A young father pursuing his doctorate in chemical engineering at Cornell University in the mid-1990s, Michael Donaldson found himself at a crossroads: To begin a career in biomedical engineering, which he gained an interest in during his undergrad years, or follow natural health medicine? With a father who had been a doctor, Michael felt himself pulled more toward working behind the scenes as a scientist. Originally, this led him to thinking he would follow the path of biotechnology, helping find solutions to disease.
A Turning Point
During the time that Michael was working toward his Ph.D as part of a biochemical engineering research group however, his wife began struggling with pregnancy-related sickness. When she turned toward advice from a nutritionally-minded chiropractor and some real answers, it was then that Michael found himself wondering just how great the connection between nutrition and chronic disease such as cancer and heart disease really is. He started doing his own digging and reading research from the likes of John Robins and T. Colin Campbell. In 1996, this required Michael going to the university library, pulling down the journals and making copies of pages he could take home to read.
"It dawned on me as I kept pouring through the research that the answer is not another drug or pharmaceutical development produced biologically," he said. "So I came to a little bit of a crisis point and thought, which direction am I going to pursue?"
Those biotech innovations are great in emergencies, noted Michael. The protein tissue plasminogen activator, for instance, that is injected when someone is having a heart attack can be life-saving. However, it would be great if people didn't get to the point of needing that in the first place, he said. By promoting a healthy diet and lifestyle, these chronic conditions could be prevented. Thus, rather than continue his work in biological proteins, Michael decided on the other path.
"For me, it seemed like there would be a much greater impact if I chose to work on health," he said."Because if people knew what their options really were, they might make a different choice. If they knew there was an option other than pharmaceuticals and surgery and radiation, they might really choose to change their diet and lifestyle and get much better results."
Finding Genesis 1:29
Some of Michael's graduate work did involve nutrition, though not directly related to people. It was in the midst of his graduate work, as he was continuing to research health, that he was introduced to the midwife who was helping with the birth of his third child. She had a copy George Malkmus' book, "God's Way to Ultimate Health." Borrowing the book, Michael went home and poured through the stories and testimonies, reading about all that was possible when people change their diet and lifestyle.
"That's what's possible when you change your diet and lifestyle."
"They were getting results that were phenomenal compared to everything else," he recalled. "Things were happening there, that weren't being reported other places."
From there, he looked up Hallelujah Acres, applied for a position in the newly opened research foundation and went down to North Carolina for an interview. There, they asked what his research plan would be. From that point, Michael put together a plan and in February 1998, he joined the team as the Director of Research. Finishing up his work at Cornell, Michael and his young family made the move down to North Carolina.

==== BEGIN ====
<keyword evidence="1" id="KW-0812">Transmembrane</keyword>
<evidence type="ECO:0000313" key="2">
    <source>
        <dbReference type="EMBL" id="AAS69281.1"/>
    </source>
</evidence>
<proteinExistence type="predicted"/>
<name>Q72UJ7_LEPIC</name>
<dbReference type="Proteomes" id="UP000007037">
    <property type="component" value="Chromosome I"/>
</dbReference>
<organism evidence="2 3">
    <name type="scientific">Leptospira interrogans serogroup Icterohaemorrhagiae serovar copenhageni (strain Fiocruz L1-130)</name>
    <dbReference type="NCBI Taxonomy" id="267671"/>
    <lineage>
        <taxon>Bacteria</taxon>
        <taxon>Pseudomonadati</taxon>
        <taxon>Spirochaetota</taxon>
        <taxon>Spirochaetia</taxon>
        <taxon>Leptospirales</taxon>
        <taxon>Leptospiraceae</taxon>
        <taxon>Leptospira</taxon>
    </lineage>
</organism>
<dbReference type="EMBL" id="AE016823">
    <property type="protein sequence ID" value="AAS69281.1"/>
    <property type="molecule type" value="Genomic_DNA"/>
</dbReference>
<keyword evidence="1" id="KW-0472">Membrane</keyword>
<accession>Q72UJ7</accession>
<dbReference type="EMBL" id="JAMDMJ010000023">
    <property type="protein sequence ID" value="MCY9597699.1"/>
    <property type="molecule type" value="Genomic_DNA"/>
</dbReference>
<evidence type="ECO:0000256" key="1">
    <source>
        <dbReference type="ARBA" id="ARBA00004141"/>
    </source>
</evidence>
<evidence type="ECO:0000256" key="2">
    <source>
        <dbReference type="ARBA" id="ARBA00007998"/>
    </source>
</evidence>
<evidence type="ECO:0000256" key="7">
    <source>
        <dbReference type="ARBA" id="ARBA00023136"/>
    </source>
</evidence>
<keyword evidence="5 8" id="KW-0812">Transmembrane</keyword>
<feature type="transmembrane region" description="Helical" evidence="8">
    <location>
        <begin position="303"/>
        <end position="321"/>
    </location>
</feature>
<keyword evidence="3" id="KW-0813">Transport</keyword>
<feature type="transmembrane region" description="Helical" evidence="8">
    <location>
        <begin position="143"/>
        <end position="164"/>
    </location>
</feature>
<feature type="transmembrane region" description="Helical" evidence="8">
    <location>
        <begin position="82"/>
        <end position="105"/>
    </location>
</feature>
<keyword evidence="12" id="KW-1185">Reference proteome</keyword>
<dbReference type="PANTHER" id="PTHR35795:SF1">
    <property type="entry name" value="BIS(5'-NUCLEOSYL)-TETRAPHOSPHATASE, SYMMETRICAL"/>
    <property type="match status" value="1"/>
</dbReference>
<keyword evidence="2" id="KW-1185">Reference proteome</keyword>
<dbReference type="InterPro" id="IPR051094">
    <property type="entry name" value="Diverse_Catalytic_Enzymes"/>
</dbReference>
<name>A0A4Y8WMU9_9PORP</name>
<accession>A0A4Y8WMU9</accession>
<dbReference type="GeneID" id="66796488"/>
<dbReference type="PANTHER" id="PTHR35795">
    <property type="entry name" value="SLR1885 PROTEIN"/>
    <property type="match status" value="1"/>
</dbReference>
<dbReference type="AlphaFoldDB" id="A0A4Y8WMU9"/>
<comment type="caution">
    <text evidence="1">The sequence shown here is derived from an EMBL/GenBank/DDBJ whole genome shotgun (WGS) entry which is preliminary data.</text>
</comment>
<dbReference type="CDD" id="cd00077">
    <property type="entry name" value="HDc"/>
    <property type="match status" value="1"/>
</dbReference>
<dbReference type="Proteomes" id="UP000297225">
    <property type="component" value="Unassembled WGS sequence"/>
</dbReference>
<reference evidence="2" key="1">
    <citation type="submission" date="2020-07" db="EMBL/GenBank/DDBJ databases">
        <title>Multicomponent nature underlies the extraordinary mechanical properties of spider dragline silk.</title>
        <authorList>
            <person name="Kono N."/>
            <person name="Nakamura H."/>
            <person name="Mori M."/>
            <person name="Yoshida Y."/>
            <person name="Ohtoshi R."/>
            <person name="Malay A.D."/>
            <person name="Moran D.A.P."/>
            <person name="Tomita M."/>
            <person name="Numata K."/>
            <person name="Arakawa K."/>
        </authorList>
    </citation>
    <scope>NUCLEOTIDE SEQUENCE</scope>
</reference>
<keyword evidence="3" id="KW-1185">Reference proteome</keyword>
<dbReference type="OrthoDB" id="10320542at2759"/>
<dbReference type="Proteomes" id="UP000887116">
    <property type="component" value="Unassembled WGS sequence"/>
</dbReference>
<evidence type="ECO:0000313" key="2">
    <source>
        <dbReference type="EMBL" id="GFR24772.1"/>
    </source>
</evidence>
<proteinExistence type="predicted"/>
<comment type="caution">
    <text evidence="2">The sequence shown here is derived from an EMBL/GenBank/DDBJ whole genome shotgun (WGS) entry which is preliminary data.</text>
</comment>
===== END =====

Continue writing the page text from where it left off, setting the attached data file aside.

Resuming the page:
Answering the Big Questions
Ensuring that the dietary guidelines of the Hallelujah Diet were scientifically up-to-date was one of his first tasks. One of the very first questions that Dr. Donaldson proposed when joining the team was, "Are people getting everything they need with the diet alone?"
The research findings that plant-based diets do not contain enough vitamin B12 was not novel news. However, Dr. Donaldson was the first to put this question to the test by studying 54 Health Ministers who had been on the diet for at least two years. Almost 50 percent of the participants showed a vitamin B12 deficiency at the cellular level. This came as quite an eye-opener to the Hallelujah Diet staff, to have to step back and wonder how the Genesis 1:29 could not be perfect.
As Dr. Donaldson explained, it's important to remember that there wasn't always a lack of this vitamin and the plant-based foods that Adam and Eve were consuming have changed greatly. Moreover, it was discovered that vitamin B12 does not come from something that we consume, according to our experts, but rather it is made within the body. Today, the Hallelujah Diet supplement B12, B6, Folate serves an important role in the diet.
"That was a big step for getting the diet safe for everyone," said Michael. "And we've continued to optimize it over time, but that vitamin B12 was the link that was really missing."
The Work Continues
Since then, Dr. Donaldson's research has continued to play an integral part in the Hallelujah Diet. Though the key teachings have not changed, more questions have continued to be answered and the supplements have become more and more important.
"What we're teaching people is self-healing, the healing that's built into the cells already," said Michael. "It's just about providing the right materials, and health will be the result."
Through his work and research, that is the message that Dr. Donaldson works to promote each and every day. He sees every new discovery and study as an intellectual challenge and understands that his research makes a real difference, which is what makes him love going to work every day.
Next month, Dr. Donaldson will host our monthly live webinar series for the March presentation of "Raw Food Lab Webinar."